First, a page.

Who seems most devastated by Juliet’s death?

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mercut1469 eNotes educator| Certified Educator

In Shakespeare's play Romeo and Juliet, Juliet actually dies twice, once faked and once by her own hand. After taking the vial of potion given to her by Friar Laurence in Act IV, Juliet appears dead to those who discover her, including the Nurse, Lady Capulet, Lord Capulet and Paris. In most performances of the play this is a very powerful scene as all four characters express their grief at the same time and you can hear one voice on top of the next. 

Since she has been closest to Juliet for most of the girl's life the Nurse is quite distraught after finding Juliet's limp body. In Scene 5, she says,

O woe, O woeful, woeful, woeful day!
Most lamentable day, most woeful day
That ever, ever I did yet behold!
O day, O day, O day, O hateful day!
Never was seen so black a day as this!
O woeful day, O woeful day!
Lord Capulet has lost his only child and his despair is particularly poignant since he had been planning a "day of joy" for his daughter in the aftermath of the death of her cousin Tyblalt. He says,
Despised, distressèd, hated, martyred, killed!
Uncomfortable time, why cam’st thou now
To murder, murder our solemnity?
O child! O child! My soul and not my child!
Dead art thou! Alack, my child is dead,
And with my child my joys are burièd.
In similar fashion, Lady Capulet expresses much of the same grief as her husband. She says,
Accursed, unhappy, wretched, hateful day!
Most miserable hour that e’er time saw
In lasting labor of his pilgrimage!
But one, poor one, one poor and loving child,
But one thing to rejoice and solace in,
And cruel death hath catched it from my sight!
Paris too joins the mournful chorus. Juliet, after all, had been betrothed to him, and even though he did not really know her well, we feel his grief is heartfelt, especially after he risks his life to apprehend Romeo at Juliet's tomb in the final scene. He says,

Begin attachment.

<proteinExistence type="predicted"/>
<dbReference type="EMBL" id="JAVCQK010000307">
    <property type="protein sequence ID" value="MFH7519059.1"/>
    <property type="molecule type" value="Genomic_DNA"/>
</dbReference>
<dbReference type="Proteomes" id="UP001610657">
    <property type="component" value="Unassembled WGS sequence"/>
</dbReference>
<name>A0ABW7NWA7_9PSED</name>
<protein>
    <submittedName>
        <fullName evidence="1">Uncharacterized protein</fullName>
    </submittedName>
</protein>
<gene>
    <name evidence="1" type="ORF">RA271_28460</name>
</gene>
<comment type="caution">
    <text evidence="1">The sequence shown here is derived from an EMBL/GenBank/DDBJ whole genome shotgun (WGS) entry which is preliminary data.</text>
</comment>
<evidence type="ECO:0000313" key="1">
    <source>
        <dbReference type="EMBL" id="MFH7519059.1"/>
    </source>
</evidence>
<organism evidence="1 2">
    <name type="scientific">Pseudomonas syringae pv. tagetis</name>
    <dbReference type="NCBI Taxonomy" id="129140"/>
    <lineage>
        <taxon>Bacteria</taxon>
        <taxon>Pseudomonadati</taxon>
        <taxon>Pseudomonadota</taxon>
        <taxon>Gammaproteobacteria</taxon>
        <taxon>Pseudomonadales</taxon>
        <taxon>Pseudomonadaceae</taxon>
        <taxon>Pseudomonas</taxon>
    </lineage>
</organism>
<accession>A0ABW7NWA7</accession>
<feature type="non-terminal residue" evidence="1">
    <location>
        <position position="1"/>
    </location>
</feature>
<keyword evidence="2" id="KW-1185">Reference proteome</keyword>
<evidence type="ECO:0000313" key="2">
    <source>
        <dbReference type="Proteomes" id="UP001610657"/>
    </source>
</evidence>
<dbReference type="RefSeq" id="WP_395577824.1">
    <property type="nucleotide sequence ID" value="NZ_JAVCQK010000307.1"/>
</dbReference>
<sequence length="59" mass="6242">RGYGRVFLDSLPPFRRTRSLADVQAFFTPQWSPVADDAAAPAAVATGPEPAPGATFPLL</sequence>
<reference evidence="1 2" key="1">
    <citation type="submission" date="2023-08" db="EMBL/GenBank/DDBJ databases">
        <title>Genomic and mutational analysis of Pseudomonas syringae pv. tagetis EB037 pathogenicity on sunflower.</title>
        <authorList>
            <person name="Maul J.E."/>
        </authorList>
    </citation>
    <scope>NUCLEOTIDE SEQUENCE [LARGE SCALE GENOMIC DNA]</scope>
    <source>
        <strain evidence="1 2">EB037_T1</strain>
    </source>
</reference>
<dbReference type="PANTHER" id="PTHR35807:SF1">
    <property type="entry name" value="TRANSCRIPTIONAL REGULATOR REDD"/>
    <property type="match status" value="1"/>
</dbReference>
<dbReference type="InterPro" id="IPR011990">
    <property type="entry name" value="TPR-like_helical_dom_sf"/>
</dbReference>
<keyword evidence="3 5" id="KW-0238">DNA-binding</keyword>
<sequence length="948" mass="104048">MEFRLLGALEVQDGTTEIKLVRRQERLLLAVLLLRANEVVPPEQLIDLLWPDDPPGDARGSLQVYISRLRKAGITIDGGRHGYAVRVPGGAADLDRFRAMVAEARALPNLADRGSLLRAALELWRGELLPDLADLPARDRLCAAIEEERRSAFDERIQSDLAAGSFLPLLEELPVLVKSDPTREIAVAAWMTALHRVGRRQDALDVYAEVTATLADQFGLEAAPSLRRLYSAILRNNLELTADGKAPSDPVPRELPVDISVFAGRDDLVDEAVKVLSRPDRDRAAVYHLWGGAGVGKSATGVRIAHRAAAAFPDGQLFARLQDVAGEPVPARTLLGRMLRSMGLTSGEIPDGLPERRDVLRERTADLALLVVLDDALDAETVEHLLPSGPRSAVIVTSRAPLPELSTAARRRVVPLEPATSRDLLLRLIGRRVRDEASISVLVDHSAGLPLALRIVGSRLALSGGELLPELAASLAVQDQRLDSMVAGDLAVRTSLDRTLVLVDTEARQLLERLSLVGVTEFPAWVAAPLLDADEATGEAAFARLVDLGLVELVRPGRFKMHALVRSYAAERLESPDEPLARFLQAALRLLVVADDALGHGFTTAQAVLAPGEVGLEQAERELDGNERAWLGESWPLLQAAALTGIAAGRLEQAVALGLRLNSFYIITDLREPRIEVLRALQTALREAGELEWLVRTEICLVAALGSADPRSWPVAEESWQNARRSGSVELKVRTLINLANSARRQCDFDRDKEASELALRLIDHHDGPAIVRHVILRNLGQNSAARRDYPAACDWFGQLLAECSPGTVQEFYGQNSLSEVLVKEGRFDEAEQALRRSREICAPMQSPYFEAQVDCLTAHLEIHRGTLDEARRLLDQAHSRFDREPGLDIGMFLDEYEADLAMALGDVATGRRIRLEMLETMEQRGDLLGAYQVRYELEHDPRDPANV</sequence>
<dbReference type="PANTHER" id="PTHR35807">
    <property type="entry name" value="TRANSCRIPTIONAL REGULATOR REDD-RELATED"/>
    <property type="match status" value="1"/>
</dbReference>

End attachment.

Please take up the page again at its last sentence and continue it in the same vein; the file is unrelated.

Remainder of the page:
Beguiled, divorcèd, wrongèd, spited, slain!
Most detestable death, by thee beguiled,
By cruel, cruel thee quite overthrown!
O love! O life! Not life, but love in death!
Even though her family is plunged into depression over Juliet's supposed death, the character who takes it the hardest is certainly Romeo. As soon as Balthasar tells him of the bad news from Verona, Romeo begins plotting his suicide: "Well, Juliet, I will lie with thee tonight." For Romeo, suicide is the ultimate declaration of his love for Juliet. Unfortunately for Romeo he fails to recognize the signs that his love is simply under the influence of a strong narcotic and still lives. He says,
Thou art not conquered. Beauty’s ensign yet
Is crimson in thy lips and in thy cheeks,
And death’s pale flag is not advancèd there.
Finally, both the Prince and Lord Montague express their sympathy over Juliet's death. The Prince understands death all too well because he has lost two relatives in Mercutio and Paris during the violence of the feud. Lord Montague even suggests he can do more:
But I can give thee more,
For I will ray her statue in pure gold,
That whiles Verona by that name is known,
There shall no figure at such rate be set
As that of true and faithful Juliet.